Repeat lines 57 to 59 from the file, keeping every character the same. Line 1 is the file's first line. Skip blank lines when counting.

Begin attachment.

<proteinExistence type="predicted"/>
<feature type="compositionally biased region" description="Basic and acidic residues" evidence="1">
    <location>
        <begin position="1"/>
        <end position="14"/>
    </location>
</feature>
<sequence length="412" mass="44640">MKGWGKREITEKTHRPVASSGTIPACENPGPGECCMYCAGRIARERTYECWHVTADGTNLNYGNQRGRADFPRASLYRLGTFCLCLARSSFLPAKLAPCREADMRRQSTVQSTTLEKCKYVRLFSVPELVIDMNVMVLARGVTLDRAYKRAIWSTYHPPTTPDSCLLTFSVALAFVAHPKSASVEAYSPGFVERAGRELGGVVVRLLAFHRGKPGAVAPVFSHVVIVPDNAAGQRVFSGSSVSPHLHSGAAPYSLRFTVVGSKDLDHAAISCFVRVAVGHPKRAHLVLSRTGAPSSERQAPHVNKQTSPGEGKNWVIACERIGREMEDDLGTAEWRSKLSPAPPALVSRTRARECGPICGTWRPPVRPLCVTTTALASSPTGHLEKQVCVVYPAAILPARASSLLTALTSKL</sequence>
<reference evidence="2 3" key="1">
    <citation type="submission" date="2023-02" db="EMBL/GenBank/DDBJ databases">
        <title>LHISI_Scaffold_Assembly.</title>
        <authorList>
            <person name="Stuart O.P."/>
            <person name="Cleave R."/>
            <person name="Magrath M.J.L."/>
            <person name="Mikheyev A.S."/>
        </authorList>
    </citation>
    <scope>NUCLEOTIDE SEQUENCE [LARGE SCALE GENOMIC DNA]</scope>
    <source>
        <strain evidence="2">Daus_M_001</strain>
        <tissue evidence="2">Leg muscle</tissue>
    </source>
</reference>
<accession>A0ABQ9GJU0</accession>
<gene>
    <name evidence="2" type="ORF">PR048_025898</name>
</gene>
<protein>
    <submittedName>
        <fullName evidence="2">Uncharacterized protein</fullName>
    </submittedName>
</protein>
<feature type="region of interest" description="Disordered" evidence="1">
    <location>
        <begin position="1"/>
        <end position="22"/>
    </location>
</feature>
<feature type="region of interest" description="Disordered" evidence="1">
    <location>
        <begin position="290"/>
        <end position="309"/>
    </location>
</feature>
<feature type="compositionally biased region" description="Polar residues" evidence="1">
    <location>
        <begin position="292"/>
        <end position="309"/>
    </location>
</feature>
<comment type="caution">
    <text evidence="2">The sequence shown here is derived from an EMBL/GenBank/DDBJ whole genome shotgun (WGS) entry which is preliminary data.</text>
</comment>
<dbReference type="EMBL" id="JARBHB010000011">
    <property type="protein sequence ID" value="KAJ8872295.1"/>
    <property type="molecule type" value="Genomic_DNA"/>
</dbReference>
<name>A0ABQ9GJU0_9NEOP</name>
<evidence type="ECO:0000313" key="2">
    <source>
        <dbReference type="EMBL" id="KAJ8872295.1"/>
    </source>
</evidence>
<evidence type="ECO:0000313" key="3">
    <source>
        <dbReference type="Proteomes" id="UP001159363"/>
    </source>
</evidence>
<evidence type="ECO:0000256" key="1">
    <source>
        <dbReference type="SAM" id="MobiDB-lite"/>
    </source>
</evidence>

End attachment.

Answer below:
    <property type="molecule type" value="Genomic_DNA"/>
</dbReference>
<name>A0ABQ9GJU0_9NEOP</name>